Nutritionist Madeline Calfas. Photo: The Wellness Group

Vegetarian Butcher is a plant-based meat producer founded in the Netherlands in 2010 on the principle that, despite a desire to do their bit for the planet, most people just don’t want to give up meat completely. Its founder Jaap Korteweg created his products to ensure that those who want to enjoy the ecological benefits of a plant-based diet don’t feel like they’re sacrificing flavor and, in some cases, tradition.

Regardless of their health claims, there is no doubting the influence of the environment on the growing popularity of plant-based meat.

A delicious trend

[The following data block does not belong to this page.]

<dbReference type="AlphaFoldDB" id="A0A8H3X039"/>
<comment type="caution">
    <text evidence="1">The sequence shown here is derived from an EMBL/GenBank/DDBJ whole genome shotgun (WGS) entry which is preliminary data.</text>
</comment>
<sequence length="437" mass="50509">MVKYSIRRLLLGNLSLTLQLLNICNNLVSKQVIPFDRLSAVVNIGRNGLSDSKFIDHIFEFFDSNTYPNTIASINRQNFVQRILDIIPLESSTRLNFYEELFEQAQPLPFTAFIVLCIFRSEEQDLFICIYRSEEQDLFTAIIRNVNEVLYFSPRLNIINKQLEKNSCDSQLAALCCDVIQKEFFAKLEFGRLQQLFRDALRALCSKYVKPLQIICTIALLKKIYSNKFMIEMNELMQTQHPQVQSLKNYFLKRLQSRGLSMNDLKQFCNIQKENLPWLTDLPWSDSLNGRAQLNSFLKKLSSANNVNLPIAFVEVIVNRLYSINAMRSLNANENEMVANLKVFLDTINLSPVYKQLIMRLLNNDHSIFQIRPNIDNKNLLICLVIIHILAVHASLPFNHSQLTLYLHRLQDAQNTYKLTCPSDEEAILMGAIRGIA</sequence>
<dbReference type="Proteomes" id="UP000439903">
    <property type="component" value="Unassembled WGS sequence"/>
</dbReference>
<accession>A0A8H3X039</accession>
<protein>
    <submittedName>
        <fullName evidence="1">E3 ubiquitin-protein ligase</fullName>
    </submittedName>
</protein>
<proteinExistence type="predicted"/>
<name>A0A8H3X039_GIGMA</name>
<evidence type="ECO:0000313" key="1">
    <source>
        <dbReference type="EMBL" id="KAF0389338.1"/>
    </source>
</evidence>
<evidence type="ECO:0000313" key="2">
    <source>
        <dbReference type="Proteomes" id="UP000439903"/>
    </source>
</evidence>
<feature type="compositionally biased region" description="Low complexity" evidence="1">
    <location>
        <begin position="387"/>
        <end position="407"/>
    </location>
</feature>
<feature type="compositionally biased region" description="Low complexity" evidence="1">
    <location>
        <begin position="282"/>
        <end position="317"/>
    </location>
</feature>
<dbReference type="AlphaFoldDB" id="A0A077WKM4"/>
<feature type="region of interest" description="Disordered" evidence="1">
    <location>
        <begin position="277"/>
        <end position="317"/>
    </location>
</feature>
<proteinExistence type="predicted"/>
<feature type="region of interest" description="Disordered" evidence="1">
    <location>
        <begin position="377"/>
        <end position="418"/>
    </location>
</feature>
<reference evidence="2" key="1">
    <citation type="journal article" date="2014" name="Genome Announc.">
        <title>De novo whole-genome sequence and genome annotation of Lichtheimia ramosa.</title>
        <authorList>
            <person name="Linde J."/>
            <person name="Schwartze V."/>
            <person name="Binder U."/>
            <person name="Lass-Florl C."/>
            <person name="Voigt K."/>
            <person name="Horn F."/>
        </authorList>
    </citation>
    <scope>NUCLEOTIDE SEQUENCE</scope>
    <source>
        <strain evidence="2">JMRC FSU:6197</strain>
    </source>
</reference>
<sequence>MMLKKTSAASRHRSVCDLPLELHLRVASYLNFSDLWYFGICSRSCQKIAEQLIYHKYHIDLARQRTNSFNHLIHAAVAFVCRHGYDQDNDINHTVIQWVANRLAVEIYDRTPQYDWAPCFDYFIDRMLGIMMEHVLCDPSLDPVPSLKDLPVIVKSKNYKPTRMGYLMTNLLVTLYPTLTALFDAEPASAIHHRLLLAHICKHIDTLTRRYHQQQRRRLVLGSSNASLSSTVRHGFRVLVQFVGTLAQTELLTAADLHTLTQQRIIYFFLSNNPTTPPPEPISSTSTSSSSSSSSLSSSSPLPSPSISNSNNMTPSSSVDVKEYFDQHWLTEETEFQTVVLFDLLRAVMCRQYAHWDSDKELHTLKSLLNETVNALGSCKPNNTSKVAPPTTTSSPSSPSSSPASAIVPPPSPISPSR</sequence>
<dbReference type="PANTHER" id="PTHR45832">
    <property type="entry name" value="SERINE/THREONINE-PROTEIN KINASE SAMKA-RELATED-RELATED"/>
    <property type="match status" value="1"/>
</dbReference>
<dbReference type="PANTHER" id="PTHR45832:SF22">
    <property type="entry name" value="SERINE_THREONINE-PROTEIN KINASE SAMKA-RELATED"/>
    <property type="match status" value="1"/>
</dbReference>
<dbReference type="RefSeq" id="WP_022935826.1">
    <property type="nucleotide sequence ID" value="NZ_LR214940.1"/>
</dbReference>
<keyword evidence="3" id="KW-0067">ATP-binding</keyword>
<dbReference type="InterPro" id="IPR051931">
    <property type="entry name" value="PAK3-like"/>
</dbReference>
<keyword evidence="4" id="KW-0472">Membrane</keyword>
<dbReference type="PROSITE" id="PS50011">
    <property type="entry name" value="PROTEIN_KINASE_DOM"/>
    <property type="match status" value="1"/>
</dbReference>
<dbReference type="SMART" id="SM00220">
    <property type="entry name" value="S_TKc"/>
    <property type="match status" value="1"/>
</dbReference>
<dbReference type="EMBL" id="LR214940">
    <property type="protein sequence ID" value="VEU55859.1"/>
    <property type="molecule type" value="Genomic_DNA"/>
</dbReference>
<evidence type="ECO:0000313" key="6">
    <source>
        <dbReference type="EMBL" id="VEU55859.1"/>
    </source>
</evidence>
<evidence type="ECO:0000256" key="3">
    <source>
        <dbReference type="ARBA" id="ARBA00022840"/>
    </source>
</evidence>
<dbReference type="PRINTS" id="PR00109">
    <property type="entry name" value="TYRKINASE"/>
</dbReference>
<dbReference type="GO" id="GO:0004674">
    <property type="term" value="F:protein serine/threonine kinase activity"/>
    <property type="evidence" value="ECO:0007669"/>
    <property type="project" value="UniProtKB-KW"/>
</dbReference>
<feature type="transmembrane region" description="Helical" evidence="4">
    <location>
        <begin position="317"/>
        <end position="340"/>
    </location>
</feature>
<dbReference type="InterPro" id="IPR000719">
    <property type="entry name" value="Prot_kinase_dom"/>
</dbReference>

Common green OmniTuna dishes in November
OmniTuna green common plates. Photo: Green Commune

If OmniFoods’ partnerships with F&B outlets are any indication, the plant-based meat trend is here to stay. “Restaurants and chefs are eager to get their hands on plant-based meats and offer their signature plant-based dishes, which allow them to reinvent and recreate their cuisine,” says Yeung.

Along with the slew of vegan and vegetarian restaurants, many traditional outlets such as Starbucks, McDonald’s Hong Kong, Four Seasons Hotels, Grand Hyatt Hotels and Ikea are expanding their offerings with plant-based meat options.

Beyond food, food provides great comfort through its textures and flavors, which modern plant foods seem to have finally understood. As Calfas says, “They generally tend to have a lot more flavor and look a lot less like cardboard than when they first arrived in our fridges. If something tastes good, more people are likely to want to eat it.”

Also see: A Nutritionist Demystifies the Health Benefits of 3 Fad Diets and Explains Why You Should Ditch Them